Healthy neurocognitive development is a prerequisite for well-being throughout life.
The best estimate is that 250 million children under age 5 years are not reaching their neurocognitive potential. These children go on to be less successful in school, less productive at work, and less fulfilled in their personal lives. The causes of this impairment are poorly understood.
The estimate of 250 million children suffering from neurocognitive impairment is just that: an estimate. It is challenging simply to measure the problem—IQ and other similar tests are notoriously unreliable even before you deal with the challenges of administering them across languages and cultures. The global health community is in the process of developing new tools to track neurocognitive development, but these efforts are still early.
Measuring the problem is hard. Solving it is even harder. Researchers have to keep track of a wide range of possible contributing factors. Genetics, environment, and early relationships all play a role, as do health and nutrition, but experts don’t yet understand how these interactions play out.
Getting to the bottom of these fundamental questions is one of the most urgent priorities in global health. The head of the African Development Bank has referred to the importance of what he calls “gray-matter infrastructure” to the future of the continent. Countries are much more likely to grow economically when all their citizens are reaching their potential and contributing fully to the project of development.
How We Are Addressing Impaired Neurocognitive Development
Current global burden estimates for children not on track to reach their potential are based proxy measures of stunting and SES, both of which have been associated with worse outcomes in later school achievement, attainment, and wages. While these associations are well established, data directly assessing neurodevelopment is limited, especially in LMICs, and suffers from lack of a standard assessment tool that is predictive of future capacity and well-defined outcomes that can define healthy development at a given age in diverse settings. This leaves gaps in our understanding of the true burden of children not reaching their full potential, how and when risk factors impact development and therefore how best to intervene both for prevention and treatment.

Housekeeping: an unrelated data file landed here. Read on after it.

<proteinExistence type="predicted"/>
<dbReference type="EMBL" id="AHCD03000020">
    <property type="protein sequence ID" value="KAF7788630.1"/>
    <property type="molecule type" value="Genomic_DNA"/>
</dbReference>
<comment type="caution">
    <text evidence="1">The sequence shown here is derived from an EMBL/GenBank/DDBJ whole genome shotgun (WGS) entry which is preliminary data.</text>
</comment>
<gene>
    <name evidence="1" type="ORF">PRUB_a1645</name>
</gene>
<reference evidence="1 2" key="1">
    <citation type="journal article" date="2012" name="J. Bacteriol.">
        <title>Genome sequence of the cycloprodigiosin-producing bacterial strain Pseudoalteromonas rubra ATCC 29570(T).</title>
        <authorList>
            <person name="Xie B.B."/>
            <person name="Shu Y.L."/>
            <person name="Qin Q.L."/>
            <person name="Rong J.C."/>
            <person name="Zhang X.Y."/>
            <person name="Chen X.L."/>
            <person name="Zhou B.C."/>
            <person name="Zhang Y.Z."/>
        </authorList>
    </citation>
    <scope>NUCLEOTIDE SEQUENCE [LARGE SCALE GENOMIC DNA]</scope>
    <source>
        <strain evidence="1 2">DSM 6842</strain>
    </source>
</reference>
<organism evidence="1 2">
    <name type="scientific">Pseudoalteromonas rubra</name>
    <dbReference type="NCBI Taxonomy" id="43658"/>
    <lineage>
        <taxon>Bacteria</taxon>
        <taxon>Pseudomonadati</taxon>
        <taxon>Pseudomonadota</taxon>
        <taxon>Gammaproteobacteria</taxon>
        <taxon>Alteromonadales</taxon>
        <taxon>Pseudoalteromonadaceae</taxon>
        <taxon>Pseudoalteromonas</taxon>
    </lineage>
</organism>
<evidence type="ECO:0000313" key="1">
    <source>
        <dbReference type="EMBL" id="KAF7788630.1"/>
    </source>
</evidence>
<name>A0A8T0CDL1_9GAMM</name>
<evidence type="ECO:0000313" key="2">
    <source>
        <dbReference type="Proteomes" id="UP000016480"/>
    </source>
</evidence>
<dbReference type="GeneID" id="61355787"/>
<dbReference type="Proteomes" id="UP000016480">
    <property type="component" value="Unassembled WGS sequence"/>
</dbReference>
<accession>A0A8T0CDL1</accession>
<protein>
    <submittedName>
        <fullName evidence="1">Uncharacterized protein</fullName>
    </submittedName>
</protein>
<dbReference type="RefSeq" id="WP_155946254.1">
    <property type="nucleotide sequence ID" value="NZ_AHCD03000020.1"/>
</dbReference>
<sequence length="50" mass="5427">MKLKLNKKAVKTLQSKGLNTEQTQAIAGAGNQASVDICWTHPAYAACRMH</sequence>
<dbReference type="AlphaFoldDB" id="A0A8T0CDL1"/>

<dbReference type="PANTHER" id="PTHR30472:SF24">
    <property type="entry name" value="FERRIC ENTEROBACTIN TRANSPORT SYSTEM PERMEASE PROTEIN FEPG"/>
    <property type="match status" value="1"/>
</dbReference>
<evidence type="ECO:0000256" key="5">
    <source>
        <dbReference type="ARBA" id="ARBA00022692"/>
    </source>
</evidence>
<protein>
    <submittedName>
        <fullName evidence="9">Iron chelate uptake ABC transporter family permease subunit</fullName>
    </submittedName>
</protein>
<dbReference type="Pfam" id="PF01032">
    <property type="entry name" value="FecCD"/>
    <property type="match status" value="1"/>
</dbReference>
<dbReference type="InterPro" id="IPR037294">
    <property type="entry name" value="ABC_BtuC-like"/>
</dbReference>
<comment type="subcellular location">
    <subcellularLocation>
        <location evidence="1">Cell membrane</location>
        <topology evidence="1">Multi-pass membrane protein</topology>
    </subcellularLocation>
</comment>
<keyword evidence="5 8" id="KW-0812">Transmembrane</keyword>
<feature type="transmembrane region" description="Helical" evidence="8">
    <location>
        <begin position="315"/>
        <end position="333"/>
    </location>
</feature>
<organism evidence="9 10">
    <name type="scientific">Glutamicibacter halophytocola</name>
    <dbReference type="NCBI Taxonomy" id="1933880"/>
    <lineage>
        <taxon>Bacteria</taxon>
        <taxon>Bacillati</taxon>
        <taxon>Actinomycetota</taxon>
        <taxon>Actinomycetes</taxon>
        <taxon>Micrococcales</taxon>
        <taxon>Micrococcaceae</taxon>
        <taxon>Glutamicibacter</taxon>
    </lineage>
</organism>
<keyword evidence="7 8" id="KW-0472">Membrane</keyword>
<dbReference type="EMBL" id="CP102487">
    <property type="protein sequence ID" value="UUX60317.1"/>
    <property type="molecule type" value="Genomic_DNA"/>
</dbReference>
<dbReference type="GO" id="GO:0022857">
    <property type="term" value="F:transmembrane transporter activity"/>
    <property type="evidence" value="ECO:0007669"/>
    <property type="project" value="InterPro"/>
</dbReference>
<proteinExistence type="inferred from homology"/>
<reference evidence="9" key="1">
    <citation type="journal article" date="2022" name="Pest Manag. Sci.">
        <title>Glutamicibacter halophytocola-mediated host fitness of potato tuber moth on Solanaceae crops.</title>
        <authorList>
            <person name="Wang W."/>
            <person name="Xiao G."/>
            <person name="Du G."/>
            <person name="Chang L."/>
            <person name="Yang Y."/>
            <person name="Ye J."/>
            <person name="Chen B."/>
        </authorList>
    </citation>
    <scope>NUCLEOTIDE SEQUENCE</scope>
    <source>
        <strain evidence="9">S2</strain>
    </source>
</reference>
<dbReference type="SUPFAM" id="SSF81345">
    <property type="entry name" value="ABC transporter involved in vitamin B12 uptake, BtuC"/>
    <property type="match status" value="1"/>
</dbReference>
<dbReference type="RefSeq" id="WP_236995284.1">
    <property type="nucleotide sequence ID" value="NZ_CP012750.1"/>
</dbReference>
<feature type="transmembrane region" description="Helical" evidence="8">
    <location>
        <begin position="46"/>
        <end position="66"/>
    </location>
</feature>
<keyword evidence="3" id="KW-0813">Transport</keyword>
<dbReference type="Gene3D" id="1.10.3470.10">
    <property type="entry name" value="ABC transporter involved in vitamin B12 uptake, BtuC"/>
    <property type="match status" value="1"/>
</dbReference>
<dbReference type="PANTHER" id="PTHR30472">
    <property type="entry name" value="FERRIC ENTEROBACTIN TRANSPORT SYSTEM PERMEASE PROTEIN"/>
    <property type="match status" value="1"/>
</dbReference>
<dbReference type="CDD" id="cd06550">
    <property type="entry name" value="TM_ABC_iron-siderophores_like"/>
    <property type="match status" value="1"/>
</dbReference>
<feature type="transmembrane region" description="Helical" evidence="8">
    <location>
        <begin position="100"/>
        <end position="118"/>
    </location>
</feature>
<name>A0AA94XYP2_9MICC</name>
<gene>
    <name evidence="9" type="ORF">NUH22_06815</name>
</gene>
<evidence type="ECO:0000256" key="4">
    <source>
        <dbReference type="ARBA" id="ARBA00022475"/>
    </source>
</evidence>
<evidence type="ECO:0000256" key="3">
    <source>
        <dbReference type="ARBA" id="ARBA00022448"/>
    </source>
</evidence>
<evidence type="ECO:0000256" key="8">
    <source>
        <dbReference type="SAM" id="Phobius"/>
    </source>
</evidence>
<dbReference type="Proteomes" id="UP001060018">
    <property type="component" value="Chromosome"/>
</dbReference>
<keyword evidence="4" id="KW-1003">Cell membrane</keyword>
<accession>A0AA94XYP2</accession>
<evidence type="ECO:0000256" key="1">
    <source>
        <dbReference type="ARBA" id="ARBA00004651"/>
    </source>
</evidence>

Our vision is to ensure all children reach their developmental potential in order to foster gains in child thriving and global human capital. We aim to do so by better characterizing the burden of children who are not reaching their full potential, identifying targetable risk factors contributing to this deficit and developing preventative public health interventions in our prioritized countries. Central to these objectives are assessment tools capable of identifying infants and young children not on track to reach their potential and sensitive enough to evaluate the impact of interventions.